There this urge inside of me to let my wild, rebellious, anti-the-man, live-off-the-grid personality run free. But yet there is this influence of calm, a sense of modest personality and “refinement” that is also tugging at the coattails of my persona. Who am I really? Can I be both?
Pre-ba’alat teshvah, I would say I was a rebellious, who-cares-what-they-think, let-me-run-this-show type of woman. I am going to fight for every right I believe I deserve and do it at all costs. I was going to educate my daughter on everything that I wasn’t, she was going to be the most political-minded little girl I ever knew. She was going to understand that the world was only evil if you looked at it that way, but it was hard to not look at it that way. She was going to see that everything really is rainbows and ponies, you just have to believe it and they will follow.
Then I started becoming religious. I backed off of swearing, I started dressing more modestly, when before I prided myself in the freeness of my skin. Certain garments were deemed torture devices and weren’t worn at every moment possible. Now I get upset when I buy a shell and it doesn’t cover all the way up to my neck. Even a shred of skin showing past my neck is unacceptable, in my eyes. I also refuse to wear the sheer nylons. I wore them for a while, and then I decided I wasn’t happy with the covering that they do. My daughter would ask me why I wasn’t wearing tights. I then showed her I was, but I realized that they were a poor excuse of “covering,” once again, in my eyes.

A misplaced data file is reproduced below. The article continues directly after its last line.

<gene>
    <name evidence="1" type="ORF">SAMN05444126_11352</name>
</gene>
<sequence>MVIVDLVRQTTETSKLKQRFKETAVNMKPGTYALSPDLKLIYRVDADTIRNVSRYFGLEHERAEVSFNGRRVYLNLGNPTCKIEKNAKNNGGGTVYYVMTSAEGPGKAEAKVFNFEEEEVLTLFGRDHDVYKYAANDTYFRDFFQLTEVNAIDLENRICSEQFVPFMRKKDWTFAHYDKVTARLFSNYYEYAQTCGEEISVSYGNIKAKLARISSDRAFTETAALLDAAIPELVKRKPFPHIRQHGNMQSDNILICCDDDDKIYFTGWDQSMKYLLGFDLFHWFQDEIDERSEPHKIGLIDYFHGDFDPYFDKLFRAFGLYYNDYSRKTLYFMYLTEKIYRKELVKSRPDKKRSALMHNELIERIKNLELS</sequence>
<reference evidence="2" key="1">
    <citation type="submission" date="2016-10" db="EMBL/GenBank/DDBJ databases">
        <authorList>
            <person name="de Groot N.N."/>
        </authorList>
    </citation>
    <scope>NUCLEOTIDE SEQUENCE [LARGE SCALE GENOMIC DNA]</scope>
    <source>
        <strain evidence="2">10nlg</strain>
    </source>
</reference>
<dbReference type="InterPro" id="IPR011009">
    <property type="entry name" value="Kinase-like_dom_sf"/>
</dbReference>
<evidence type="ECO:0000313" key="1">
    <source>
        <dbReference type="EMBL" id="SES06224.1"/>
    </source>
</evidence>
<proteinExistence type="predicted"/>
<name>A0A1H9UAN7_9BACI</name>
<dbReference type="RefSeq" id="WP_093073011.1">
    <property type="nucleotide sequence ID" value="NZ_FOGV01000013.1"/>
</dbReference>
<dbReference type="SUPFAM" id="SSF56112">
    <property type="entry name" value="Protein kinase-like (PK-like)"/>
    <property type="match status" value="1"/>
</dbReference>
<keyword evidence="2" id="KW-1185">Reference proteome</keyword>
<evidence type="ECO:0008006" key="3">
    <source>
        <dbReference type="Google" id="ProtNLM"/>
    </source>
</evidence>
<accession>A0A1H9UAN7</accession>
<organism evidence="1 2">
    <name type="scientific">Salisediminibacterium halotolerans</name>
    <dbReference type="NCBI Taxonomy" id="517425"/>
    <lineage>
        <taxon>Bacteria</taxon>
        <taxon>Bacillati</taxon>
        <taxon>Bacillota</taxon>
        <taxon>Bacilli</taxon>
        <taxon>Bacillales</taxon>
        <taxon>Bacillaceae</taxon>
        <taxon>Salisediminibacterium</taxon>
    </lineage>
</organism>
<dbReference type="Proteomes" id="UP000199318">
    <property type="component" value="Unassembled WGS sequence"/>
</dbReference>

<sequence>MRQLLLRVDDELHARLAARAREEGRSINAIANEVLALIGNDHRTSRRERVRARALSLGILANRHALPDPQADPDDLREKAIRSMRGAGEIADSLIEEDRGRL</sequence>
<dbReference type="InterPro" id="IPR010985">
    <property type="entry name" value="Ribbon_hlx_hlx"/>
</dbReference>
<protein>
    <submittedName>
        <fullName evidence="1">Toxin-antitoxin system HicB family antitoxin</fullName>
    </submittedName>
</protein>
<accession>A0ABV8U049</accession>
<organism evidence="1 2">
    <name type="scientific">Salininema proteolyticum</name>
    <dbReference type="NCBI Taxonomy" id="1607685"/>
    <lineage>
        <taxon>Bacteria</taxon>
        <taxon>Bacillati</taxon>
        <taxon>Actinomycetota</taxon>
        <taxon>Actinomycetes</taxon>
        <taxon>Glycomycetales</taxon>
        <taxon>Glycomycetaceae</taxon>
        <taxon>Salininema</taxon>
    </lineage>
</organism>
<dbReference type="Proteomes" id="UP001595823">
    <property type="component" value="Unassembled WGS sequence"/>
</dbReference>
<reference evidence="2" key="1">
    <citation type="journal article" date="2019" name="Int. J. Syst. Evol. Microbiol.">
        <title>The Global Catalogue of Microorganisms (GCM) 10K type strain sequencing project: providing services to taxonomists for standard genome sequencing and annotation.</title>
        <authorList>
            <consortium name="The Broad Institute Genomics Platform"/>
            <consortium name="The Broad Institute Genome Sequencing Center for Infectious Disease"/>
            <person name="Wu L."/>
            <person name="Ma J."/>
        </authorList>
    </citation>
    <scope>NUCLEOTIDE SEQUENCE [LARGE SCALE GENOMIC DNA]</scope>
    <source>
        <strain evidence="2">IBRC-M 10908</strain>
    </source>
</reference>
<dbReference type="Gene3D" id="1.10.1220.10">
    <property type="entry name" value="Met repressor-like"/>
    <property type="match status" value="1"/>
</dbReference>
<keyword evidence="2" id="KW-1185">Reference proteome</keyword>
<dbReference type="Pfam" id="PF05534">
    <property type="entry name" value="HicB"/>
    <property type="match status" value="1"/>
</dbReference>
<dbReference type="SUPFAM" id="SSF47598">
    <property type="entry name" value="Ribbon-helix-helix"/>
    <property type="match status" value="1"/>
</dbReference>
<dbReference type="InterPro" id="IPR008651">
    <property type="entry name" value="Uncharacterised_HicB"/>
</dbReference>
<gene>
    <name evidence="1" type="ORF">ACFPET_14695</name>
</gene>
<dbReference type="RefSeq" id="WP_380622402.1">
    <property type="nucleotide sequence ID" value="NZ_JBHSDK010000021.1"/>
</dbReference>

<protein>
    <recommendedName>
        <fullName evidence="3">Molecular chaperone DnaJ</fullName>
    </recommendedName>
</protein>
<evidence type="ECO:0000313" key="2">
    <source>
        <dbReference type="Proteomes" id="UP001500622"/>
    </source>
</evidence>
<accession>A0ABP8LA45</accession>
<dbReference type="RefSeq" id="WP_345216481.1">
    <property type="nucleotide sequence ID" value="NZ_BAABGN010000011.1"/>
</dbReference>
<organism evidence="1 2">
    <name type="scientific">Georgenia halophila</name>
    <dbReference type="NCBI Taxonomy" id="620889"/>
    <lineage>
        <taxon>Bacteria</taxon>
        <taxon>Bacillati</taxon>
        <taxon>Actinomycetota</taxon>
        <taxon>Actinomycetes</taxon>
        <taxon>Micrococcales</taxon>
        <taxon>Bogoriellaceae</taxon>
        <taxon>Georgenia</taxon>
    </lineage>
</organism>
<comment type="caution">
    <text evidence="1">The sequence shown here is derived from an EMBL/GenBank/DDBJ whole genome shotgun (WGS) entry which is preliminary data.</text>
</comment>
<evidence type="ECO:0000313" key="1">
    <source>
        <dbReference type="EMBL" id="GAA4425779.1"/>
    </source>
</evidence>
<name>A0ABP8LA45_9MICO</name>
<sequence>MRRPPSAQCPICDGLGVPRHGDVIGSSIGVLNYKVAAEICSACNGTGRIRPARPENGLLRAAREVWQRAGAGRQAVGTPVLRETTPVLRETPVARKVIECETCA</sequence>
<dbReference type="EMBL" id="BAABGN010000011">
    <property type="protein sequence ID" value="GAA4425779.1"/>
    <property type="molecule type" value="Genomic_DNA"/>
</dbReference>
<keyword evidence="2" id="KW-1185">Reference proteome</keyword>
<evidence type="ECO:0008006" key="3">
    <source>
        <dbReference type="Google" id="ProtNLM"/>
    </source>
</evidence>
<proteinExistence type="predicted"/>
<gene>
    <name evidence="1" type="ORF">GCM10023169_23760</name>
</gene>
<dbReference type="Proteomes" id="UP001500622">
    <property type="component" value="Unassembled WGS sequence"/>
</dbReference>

I only listen to religious Jewish music, and I’m pretty picky about what I will accept (sometimes). I won’t even walk in to a non-kosher restaurant (that’s Halacha – Jewish law). I read only Jewish themed books, mainly written by religious authors.
So where did this wild, rebellious, anti-the-man, live-off-the-grid girl go? Did I smother her with religion and she couldn’t breathe and now her corpse, h”vs, is forgotten about in the corner somewhere?
This sometimes now-seeming mythical girl is still inside of me. She’s thriving off of the Chassidus I’ve been learning. She’s been becoming stronger, smarter and faster and has started to reappear in the past month. She also has lost some of her “refinement” due to outside influences, i.e. work. The swear words have returned, but I realized and I’ve began to muffle them again.
It wasn’t unusual for someone to tell me I put a sailor to shame. And now I find it appalling when others swear. So why is it coming back? What happened to all of this “positive change?”
I don’t think I ever left the I’m-changing-the-world-NOW part of myself behind. I’ve become an activist within observant Judaism. And, recently, I’ve started to see me make choices as a renegade woman turned mother. I want to instill truth in my daughter and push age off to the side. I want her to know what life is really like and how to make it amazing and to prevent bad things from happening. I want to do this by education of history and the horrible things that have happened. I want her to be far more educated than her friends in terms of politics (or at least in the parts of it that I care about). I want her to care about the greater goodness of the world.